In the summary you indicated that the contact cement was the best in your opinion. It forms a flexible bond where only the PVC glue was the only other one that was flexible. The contact cement seems good in all of the evaluation criteria except it de-laminates. By de-laminates do you mean the Tyvek comes apart or the bond comes apart.

    Either way it would see that this would make it unsuitable for use. Confused.

    How much does Tyvek weigh per square yard and how does that compare to silnyl?

  6. #6
    pgibson's Avatar
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    Quote Originally Posted by TiredFeet View Post
    How much does Tyvek weigh per square yard and how does that compare to silnyl?
    If my memory serves me correct (and it may not ) standard house rap is in the 2+ oz per yard range so a bit over sil. To the feel I would say it is close--if not slightly heavier than 70D/1.9 oz fabrics but not quite as heavy as 1.9 PU coated.
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  7. #7
    Senior Member pedro's Avatar
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    Tyvek type 1020 is 2-2.2 oz. per sq.yd.

    type1016 is 1.6 oz. per sq. yd.

    From the definitive Tyvek article part 1
    "Interesting! No, wait, the other thing.....tedious!"- Bender Bending Rodriques

  8. #8
    Member 11steve11's Avatar
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    WOW, thanks for all the positive comments.

    Thanks for all of the quick positive comments.
    I hope to answer each of your questions.

    TiredFeet:
    Based on the following post in Hammock forums: http://www.hammockforums.net/forum/showthread.php?t=525
    HomeWrap Tyvek Basis weight, 1.7 oz/yd

    On the delamination question I can see I wasn't too clear.
    The thinking was I wanted the adhesive to bond to the Tyvek enough that the Tyvek to Tyvek bonds were weaker than the glue to glue or glue to Tyvek bonds.
    I want the Tyvek to be the weakest link in the chain.
    The decal I peeled off of the homewrap actually pulled some of the fibers out of the tyvek as I peeled it off...that's the performance I am after since seams, edges and corners are stress concentrators.

    Silnyl is water proof, does not breathe, is 0.5oz / yd lighter, quieter, around 50% stronger, can be sewn easily and can be around $10 per sq yard and not available for 180 miles of my house.

    Tyvek is water resistant (vapor may pass but it takes more pressure than I put on it to push water through) is not easily sewn (more like heavy rice paper) yet can be found at nearly any home center or hardware store for $1 per sq yard.
    The night my son aand I spent underneith it was 20-30mph winds and rainy; we were bone dry and we didn't notice the noise.

    beep:
    We didn't notice any noise until we folded it up a couple of days later; I didn't even have it all that tight. We just got our Trek Lights about 2 weeks ago and 'practice camping' in the back yard involves laying down, zipping the sleeping bag, then all of a sudden the sun is on the horizon in the morning...I LOVE HANGING! By contrast I have spent hundreds of nights outdoors in tents and they make flappy noises and are uncomfortable; Tyvek makes sharp crackly noises that we are sleeping too soundly to hear.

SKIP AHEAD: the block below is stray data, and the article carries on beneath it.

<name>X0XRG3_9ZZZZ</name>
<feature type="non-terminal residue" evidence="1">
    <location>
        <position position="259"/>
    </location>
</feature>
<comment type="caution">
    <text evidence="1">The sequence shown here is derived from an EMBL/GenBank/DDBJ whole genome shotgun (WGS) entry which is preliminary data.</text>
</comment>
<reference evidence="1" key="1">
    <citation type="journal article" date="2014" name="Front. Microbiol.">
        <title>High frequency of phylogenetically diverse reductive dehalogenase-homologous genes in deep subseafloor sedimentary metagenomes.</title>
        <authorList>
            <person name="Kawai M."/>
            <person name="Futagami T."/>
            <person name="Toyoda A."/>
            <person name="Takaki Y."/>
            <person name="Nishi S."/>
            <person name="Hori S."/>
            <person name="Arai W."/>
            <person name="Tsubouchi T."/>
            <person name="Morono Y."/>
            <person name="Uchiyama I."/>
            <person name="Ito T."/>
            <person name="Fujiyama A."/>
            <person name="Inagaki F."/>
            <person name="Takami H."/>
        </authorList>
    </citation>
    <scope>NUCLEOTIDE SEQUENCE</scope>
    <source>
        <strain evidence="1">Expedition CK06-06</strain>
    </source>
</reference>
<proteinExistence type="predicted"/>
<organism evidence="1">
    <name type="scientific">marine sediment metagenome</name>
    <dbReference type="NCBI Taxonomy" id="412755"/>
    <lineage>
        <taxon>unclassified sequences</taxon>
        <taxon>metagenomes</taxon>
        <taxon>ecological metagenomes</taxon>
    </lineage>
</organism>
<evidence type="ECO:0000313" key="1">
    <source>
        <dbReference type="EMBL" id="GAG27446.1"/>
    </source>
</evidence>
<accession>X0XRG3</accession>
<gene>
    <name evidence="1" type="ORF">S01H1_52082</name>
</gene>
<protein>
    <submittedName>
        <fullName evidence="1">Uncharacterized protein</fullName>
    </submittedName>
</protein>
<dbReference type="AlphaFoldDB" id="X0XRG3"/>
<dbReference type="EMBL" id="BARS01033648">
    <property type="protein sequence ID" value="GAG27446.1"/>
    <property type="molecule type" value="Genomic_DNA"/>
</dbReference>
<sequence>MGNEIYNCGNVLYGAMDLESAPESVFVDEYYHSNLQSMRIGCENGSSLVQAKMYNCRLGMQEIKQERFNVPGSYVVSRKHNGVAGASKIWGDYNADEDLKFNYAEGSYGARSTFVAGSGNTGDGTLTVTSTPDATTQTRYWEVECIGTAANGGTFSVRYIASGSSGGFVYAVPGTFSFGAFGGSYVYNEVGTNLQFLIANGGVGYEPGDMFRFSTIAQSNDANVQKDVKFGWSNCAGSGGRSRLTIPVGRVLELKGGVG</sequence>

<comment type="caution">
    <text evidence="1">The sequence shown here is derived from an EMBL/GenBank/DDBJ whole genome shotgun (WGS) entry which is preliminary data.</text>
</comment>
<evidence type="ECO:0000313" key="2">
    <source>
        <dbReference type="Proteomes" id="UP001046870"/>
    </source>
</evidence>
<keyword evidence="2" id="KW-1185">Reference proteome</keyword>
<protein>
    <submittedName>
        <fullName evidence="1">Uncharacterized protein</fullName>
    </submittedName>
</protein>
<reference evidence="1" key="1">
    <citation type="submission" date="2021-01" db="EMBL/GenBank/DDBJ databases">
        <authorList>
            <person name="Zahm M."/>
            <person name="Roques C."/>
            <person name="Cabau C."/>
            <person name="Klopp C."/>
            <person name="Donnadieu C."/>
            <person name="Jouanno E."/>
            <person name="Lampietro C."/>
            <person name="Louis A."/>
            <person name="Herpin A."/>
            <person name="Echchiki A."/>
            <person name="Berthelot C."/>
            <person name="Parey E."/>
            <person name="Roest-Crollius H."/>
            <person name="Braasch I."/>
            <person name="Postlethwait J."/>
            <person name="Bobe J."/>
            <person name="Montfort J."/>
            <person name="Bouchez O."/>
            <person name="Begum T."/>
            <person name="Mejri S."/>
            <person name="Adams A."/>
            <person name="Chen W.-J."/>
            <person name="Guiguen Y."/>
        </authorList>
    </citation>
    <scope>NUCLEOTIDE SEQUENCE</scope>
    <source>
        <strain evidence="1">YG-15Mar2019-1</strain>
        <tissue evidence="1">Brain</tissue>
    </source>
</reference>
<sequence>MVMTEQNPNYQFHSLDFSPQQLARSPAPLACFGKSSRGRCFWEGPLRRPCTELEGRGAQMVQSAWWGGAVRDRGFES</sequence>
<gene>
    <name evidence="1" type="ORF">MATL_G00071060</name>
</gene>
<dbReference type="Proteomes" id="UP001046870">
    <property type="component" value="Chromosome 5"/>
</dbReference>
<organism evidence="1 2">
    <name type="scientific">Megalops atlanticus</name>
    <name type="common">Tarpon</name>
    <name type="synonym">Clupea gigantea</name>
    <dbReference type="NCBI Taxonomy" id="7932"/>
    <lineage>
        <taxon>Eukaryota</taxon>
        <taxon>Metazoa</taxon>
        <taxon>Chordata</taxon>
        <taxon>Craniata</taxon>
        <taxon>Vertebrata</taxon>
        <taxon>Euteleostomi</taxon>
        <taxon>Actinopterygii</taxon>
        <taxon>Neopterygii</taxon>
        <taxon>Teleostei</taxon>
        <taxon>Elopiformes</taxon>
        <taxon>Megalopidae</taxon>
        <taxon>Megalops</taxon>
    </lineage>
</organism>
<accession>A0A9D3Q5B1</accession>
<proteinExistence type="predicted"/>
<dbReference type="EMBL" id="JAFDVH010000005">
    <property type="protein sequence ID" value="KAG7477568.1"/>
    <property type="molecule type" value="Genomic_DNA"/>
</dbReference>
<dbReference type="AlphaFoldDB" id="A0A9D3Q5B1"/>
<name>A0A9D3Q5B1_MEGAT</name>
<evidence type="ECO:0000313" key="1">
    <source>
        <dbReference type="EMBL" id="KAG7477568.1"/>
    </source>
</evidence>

9. #9
    Senior Member tight-wad's Avatar
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    Great job on the testing! And thanks for posting.

    I too question what does "delaminate" mean?

    Quote Originally Posted by beep View Post

    How noisy is a Tyvek tarp in the wind?
    Depends on how long you have used it... I have a 2 x 6 piece that I've been carrying for a long time as a "tick barrier" for ground sitting, a bath mat under my hammock, and an extra layer of wind block (one very cold night!). Now it is so flexible that it doesn't make a peep when I open it up. First couple of times tho....

    My first tarp was tyvek (taped) and it was noisy for the first few deployments, but after that it settled down.

    Benefits of tyvek: cheap, available, tough, waterproof, easy to cut to shape (ideal for boy scouts!).
    Why did I change to a sil tarp? compressability, fewer grams/sq yd x many sq yards, visuals (bright white with writing versus stealth).

  10. #10
    Senior Member JohnSawyer's Avatar
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    excellent post.

    My $0.02: Instead of a true GLUE, I tried Carpet Tape. Carpet tape is basically an adhesive with just a few fibers to give it some shape. You'd lay down a strip, peel the upper backing off and lay down the next piece of tyvek. I used a small wallpaper seam roller to apply pressure along the seam to ensure good adhesion.

    On a lapped seam, my wife an I could not pull apart a 10" seam.

    When the seam finally failed, the tyvek delaminated, the tape held.

    I found a few people were making cheap sailboat sails with this method. For stronger seams, they'd increase the overlap and use 2 strips of tape.

    I found this method to produce water-tight seams with a minimum of work/mess.


    John
    "Do or do not, there is no try." -- Yoda